Let $K_n = (V, E)$ be a complete undirected graph with $n$ vertices (namely, every two vertices are connected), and let $n$ be an even number. A spanning tree of $G$ is a connected subgraph of $G$ that contains all vertices in $G$ and no cycles. Design a recursive algorithm that given the graph $K_n$, partitions the set of edges $E$ into $n/2$ distinct subsets $E_1,E_2,\dots,E_{n/2}$, such that for every subset $E_i$, the subgraph $G_i = (V, E_i$) is a spanning tree of $K_n$.

(Hint: Solve the problem recursively by removing two nodes and their edges in $K_n$. From the output of recursive call, you get $(n − 2)/2$ spanning trees for $K_{n−2}$. Extend those trees to be spanning trees for $K_n$ and then construct a new spanning tree to complete the job. PS: A collection of sets $S_1,\dots,S_k$ is a partition of $S$, if each $S_i$ is a subset of $S$, no two subsets have a non-empty intersection, and the union of all the subsets is $S$.)

Even with the hint, I'm struggling to understand how to solve this question. So when you remove two vertices, you get $n/2 - 1$ spanning trees for $K_{n-2}$, and somehow expand this to $n/2$ spanning trees for $K_n$? Any help would be appreciated.


1 Answer 1


Here is how one step of the construction might look like - going from a tree decomposition of $K_4$ to a tree decomposition of $K_6$.

k4 decomposition k6 decomposition

On the left, we have (in orange and teal) a partition of the edges of a $K_4$ into two spanning trees. The $K_4$ is sitting inside a $K_6$ that we want to decompose. So on the right, we extend the orange and teal trees by two edges each to make them spanning trees of $K_6$, and add a purple tree consisting of the remaining edges.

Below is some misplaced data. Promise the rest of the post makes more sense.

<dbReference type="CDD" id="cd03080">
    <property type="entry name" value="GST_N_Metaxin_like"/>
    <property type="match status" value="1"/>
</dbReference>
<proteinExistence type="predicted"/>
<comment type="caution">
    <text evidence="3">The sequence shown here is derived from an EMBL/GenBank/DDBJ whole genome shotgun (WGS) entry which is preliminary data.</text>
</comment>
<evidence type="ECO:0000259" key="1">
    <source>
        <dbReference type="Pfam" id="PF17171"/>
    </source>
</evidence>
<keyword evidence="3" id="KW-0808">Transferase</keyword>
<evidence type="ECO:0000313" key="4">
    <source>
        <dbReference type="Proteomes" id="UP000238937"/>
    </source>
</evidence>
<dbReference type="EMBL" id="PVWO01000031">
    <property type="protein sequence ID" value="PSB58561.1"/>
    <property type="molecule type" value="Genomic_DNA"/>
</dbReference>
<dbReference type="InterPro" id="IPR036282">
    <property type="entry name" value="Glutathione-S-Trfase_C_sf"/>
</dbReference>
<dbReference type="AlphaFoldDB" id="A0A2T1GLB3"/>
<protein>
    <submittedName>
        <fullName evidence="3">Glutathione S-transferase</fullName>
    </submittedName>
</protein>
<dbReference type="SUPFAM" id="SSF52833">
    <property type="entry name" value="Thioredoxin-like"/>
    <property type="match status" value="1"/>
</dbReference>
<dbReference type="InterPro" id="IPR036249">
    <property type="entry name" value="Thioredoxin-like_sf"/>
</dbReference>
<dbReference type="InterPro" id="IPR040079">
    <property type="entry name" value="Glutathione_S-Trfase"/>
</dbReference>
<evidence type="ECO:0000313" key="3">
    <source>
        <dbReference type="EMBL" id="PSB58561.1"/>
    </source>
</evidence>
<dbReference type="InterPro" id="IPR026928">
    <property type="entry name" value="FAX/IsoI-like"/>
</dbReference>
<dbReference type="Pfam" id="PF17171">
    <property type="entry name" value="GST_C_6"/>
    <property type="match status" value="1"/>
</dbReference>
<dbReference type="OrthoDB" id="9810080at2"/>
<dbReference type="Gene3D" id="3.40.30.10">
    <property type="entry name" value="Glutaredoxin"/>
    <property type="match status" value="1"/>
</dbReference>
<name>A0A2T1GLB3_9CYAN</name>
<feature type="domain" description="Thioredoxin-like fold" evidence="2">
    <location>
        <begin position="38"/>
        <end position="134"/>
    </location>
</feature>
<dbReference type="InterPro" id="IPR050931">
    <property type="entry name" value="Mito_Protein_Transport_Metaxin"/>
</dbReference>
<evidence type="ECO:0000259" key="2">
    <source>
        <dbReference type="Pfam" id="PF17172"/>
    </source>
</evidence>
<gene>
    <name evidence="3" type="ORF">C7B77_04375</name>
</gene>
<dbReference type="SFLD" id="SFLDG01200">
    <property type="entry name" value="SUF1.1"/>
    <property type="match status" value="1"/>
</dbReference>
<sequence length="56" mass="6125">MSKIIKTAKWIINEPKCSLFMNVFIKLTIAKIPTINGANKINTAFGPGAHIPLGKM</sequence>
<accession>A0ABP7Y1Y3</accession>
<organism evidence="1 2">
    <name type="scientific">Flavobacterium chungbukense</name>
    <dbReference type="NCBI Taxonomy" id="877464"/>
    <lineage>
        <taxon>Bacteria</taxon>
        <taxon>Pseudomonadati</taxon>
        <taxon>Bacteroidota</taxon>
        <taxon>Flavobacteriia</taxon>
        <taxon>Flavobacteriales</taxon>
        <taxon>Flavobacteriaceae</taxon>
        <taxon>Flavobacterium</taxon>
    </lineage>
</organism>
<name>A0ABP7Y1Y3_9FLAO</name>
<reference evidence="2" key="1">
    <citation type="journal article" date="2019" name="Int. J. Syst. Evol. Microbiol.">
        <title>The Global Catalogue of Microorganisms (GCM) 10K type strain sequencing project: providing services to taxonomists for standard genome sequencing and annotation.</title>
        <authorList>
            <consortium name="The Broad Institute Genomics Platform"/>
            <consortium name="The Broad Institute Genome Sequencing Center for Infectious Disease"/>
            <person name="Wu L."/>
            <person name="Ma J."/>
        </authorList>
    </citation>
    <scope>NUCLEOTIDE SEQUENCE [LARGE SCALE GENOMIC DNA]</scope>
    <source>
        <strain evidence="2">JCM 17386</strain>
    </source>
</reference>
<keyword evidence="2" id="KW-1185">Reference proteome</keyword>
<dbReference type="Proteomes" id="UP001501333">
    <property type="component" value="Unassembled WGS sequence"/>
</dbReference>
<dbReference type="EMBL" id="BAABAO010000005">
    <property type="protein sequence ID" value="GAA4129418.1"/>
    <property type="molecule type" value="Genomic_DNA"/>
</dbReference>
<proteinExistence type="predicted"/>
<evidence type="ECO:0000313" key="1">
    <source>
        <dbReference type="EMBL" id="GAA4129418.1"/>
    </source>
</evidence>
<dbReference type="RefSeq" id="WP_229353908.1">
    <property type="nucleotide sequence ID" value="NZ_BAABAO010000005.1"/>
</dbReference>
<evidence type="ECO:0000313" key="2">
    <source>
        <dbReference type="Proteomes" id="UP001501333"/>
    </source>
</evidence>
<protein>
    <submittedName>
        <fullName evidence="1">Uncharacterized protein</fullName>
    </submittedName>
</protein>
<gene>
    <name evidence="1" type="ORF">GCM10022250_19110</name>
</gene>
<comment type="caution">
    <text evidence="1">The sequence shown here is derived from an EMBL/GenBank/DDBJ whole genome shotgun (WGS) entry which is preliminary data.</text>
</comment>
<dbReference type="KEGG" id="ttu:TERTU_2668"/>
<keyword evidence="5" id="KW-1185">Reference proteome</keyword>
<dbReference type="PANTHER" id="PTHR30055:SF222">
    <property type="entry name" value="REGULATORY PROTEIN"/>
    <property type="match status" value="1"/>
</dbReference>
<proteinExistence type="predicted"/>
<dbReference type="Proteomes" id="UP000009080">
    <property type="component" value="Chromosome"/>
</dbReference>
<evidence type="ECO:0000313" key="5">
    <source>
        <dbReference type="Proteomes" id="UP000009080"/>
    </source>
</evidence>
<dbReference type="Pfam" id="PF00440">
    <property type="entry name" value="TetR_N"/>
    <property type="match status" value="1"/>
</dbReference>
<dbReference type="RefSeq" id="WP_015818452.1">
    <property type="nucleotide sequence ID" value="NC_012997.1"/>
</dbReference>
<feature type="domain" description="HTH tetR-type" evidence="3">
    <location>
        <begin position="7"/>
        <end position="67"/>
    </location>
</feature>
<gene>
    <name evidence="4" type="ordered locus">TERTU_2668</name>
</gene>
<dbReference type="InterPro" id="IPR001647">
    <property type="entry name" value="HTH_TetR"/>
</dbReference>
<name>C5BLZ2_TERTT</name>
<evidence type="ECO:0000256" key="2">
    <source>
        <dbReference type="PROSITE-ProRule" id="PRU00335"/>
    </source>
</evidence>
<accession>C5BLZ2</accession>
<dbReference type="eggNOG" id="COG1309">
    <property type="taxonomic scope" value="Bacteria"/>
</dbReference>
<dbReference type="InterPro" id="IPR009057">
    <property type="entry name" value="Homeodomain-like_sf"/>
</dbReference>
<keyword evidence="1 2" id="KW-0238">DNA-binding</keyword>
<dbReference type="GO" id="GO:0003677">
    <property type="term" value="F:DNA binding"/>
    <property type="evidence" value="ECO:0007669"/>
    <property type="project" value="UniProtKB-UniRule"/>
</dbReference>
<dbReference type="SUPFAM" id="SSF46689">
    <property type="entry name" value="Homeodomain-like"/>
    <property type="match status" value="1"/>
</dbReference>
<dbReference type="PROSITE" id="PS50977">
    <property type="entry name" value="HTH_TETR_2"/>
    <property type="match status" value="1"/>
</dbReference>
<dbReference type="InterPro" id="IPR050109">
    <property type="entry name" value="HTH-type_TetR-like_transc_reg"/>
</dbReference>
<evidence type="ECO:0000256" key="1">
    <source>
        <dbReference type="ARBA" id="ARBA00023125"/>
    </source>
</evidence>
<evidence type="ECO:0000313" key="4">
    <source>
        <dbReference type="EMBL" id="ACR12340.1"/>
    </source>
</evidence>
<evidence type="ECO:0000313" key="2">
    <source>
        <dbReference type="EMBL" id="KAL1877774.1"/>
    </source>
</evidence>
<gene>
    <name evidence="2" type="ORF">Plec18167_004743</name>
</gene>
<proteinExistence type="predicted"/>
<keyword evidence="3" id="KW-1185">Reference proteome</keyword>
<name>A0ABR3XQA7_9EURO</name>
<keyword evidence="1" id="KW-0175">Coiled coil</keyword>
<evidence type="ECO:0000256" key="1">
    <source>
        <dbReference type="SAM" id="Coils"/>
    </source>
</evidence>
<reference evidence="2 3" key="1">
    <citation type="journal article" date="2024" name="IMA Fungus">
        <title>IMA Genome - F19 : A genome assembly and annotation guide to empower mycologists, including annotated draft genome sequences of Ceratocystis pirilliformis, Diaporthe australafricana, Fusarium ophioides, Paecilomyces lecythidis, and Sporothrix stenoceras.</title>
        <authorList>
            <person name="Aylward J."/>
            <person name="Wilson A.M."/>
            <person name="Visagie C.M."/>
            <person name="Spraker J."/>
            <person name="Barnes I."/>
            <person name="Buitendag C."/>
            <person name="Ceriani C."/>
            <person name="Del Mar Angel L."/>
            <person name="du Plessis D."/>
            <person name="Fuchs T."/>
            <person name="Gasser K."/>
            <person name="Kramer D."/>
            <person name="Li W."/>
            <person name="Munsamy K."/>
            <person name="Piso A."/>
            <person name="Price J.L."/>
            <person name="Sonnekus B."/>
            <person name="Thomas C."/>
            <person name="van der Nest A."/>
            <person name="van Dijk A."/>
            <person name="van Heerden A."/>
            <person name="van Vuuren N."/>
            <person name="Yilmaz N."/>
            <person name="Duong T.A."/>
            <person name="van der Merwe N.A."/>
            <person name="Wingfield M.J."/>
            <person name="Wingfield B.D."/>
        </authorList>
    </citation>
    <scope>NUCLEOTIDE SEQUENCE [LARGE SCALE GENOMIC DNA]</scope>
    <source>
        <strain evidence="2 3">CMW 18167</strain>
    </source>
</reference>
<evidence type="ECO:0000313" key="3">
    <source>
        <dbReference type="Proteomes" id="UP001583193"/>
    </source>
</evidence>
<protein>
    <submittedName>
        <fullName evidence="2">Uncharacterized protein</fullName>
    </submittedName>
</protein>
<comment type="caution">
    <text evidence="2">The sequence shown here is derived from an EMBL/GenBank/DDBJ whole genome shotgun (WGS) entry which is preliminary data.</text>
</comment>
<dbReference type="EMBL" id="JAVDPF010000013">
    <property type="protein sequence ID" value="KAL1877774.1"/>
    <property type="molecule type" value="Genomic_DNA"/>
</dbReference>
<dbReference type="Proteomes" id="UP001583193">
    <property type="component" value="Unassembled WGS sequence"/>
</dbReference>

To go from $K_6$ to $K_8$, you'll extend each of these three trees by two edges each, then add a fourth tree.

For any particular step, it is not too hard to make this work. The important thing is to figure out a pattern to tell you how to go from $n-2$ to $n$ for any even $n$. For this, you should try to do something as symmetric as possible, because symmetric things are easiest to describe.

For example, if we're adding two vertices $x$ and $y$, then there's one "unusual" edge: the edge $xy$. I made this edge part of the new, purple tree in the diagram above, because adding it to just one of the existing trees would break symmetry. You could still do it - it would just be harder to describe what you're doing generally.

From there, think about what we're doing to go from $K_4$ to $K_6$ - or try going from $K_6$ to $K_8$ yourself, if you think you need more to go on - and then generalize.

  • $\begingroup$ Could you please explain more about the generalisation?@Misha Lavrov $\endgroup$
    – Dojou
    Commented Dec 26, 2020 at 20:30

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